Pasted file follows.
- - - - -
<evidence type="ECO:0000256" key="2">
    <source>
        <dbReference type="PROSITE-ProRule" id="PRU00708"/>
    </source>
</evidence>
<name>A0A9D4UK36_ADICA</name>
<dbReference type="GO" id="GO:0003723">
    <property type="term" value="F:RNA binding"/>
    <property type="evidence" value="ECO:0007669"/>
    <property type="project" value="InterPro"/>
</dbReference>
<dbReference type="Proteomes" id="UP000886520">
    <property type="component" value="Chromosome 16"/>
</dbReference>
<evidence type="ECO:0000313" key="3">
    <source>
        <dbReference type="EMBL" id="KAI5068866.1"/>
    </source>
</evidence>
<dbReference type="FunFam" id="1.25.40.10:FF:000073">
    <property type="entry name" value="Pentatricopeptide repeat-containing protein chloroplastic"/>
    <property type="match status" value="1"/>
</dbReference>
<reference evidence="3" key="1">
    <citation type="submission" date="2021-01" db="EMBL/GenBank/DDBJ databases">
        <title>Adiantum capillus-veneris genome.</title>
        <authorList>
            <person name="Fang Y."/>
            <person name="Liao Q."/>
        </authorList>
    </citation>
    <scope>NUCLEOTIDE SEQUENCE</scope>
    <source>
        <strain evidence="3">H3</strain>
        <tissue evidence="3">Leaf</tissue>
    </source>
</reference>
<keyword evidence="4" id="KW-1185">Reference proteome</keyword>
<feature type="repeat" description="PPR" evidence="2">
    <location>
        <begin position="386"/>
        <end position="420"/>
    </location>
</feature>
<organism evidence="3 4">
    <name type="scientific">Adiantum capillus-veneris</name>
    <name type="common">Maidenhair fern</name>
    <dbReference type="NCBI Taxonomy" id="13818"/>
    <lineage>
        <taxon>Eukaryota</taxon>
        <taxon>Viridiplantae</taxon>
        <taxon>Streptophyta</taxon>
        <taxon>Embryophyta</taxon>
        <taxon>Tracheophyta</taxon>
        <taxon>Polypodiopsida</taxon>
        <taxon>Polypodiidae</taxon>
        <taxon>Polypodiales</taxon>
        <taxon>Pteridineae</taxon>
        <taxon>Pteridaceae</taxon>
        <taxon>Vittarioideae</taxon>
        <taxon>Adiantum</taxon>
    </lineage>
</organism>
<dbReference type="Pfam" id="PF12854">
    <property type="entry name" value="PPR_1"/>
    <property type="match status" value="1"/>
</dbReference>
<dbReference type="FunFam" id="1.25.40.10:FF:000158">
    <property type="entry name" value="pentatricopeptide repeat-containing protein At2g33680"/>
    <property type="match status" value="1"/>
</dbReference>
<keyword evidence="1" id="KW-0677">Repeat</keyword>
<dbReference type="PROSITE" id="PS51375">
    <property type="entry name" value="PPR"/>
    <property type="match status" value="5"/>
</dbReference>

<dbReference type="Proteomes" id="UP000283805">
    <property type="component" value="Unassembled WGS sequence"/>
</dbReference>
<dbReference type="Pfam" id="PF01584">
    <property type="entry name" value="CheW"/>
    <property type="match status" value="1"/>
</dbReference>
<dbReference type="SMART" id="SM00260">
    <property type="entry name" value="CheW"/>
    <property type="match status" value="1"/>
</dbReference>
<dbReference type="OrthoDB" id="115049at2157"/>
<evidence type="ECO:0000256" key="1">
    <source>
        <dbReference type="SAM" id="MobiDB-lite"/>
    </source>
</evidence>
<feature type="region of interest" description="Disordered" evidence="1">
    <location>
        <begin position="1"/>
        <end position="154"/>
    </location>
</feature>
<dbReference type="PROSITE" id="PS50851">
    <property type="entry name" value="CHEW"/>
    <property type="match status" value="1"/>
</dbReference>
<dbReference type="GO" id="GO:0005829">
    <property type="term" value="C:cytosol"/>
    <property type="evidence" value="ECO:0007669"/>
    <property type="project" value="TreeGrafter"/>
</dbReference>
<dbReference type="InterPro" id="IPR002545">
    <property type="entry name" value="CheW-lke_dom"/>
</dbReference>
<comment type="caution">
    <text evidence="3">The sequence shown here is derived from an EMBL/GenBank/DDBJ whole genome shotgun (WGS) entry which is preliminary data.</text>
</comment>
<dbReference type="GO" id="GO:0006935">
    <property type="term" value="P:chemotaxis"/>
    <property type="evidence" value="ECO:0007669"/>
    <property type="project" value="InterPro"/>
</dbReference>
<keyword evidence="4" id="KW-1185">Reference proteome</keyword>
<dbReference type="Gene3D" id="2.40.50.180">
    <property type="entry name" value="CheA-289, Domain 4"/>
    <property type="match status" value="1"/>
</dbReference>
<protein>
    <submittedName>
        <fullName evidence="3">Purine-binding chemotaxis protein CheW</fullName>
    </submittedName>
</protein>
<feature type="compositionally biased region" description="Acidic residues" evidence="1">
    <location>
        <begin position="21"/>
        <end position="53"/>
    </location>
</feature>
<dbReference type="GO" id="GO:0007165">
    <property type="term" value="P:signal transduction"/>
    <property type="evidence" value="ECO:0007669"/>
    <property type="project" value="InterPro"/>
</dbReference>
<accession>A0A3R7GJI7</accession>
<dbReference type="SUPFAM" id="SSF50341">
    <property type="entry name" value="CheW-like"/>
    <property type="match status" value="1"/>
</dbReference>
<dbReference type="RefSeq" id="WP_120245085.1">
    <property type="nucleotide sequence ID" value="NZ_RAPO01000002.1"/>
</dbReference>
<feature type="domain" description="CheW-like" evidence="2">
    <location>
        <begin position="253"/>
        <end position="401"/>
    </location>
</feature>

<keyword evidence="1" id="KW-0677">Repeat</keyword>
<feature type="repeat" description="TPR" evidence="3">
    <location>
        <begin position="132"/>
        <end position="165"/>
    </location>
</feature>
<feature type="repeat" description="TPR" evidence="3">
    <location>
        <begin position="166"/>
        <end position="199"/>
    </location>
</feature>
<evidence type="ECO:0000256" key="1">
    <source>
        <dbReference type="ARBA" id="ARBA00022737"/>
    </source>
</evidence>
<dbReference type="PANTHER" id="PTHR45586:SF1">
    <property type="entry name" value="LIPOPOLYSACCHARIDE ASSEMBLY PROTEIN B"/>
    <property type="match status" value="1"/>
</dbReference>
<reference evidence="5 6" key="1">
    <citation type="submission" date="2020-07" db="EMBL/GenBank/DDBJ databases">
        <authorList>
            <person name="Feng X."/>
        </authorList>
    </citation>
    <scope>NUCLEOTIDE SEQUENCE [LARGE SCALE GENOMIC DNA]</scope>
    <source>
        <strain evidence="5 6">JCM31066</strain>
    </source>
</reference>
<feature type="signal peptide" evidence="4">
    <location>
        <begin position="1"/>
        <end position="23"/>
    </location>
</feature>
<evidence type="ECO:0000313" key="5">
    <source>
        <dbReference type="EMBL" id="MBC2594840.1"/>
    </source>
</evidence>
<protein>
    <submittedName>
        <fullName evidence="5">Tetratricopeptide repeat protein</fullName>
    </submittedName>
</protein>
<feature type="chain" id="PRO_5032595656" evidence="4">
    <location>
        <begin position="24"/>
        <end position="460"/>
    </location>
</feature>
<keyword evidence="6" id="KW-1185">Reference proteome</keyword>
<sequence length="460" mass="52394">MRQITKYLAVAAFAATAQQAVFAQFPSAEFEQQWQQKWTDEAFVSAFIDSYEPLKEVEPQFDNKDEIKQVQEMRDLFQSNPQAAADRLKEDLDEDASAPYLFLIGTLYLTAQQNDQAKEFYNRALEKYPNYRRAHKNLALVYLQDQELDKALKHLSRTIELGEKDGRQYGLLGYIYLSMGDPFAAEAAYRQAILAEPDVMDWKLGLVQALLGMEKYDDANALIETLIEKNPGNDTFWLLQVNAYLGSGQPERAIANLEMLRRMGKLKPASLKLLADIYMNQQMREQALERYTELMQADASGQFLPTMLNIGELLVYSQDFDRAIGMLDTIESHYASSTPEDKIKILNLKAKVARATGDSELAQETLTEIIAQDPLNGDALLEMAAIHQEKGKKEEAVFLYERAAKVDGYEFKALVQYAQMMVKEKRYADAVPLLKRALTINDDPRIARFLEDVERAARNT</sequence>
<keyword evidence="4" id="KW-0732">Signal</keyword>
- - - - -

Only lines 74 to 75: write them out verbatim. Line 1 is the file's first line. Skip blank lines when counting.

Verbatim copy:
    <property type="entry name" value="PPR"/>
    <property type="match status" value="5"/>